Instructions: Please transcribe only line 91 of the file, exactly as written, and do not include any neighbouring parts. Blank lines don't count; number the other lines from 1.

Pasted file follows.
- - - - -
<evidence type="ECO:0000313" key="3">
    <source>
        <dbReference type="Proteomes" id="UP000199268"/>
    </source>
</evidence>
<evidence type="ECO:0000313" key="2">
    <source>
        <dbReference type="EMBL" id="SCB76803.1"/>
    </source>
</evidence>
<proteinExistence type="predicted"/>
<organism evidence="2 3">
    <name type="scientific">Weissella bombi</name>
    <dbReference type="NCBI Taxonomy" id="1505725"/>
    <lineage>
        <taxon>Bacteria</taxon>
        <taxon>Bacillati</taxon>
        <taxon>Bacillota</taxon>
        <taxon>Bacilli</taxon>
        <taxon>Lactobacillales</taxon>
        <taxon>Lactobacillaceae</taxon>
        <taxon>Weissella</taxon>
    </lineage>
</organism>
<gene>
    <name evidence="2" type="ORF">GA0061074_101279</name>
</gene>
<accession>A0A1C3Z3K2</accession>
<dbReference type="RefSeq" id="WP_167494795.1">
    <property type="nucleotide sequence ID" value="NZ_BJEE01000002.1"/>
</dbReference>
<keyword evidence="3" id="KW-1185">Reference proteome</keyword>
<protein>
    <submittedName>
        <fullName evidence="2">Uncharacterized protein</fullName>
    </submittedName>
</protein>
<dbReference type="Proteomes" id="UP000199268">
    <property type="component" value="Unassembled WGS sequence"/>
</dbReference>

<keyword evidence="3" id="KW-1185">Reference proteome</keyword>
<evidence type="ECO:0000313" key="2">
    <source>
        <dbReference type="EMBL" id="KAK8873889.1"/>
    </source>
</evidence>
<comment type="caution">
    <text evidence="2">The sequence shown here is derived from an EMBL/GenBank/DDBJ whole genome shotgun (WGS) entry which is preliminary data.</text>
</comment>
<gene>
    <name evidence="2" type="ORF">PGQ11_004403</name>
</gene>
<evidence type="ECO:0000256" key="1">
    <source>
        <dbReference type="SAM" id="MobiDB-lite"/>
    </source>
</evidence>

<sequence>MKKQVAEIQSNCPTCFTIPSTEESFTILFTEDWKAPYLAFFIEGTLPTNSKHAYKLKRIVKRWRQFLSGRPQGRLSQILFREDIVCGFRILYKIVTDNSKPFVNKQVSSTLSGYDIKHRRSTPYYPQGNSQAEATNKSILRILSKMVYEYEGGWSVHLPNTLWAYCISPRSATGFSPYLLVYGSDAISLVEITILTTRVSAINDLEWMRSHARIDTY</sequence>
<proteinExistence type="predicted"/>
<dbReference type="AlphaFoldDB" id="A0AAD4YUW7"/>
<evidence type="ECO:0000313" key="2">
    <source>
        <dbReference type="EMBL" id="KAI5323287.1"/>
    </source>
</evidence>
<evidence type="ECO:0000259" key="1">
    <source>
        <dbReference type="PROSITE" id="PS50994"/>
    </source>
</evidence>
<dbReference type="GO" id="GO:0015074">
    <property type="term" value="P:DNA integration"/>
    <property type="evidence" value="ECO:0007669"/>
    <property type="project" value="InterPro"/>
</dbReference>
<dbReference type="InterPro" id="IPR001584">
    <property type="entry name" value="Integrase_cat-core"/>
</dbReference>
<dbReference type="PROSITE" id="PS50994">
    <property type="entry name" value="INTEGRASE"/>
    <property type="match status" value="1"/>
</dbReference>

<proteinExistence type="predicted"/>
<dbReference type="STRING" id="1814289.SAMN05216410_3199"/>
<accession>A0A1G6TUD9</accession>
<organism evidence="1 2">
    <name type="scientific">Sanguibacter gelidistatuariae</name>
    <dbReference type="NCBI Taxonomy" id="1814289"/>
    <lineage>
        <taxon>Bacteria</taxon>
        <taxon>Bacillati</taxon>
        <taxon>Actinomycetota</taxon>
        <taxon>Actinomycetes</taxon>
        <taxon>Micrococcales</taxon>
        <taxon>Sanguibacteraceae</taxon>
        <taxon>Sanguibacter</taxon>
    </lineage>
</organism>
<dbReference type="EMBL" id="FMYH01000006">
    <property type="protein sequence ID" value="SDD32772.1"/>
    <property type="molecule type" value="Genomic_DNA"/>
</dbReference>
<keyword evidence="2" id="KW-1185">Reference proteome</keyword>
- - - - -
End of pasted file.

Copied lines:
        <taxon>Bacillati</taxon>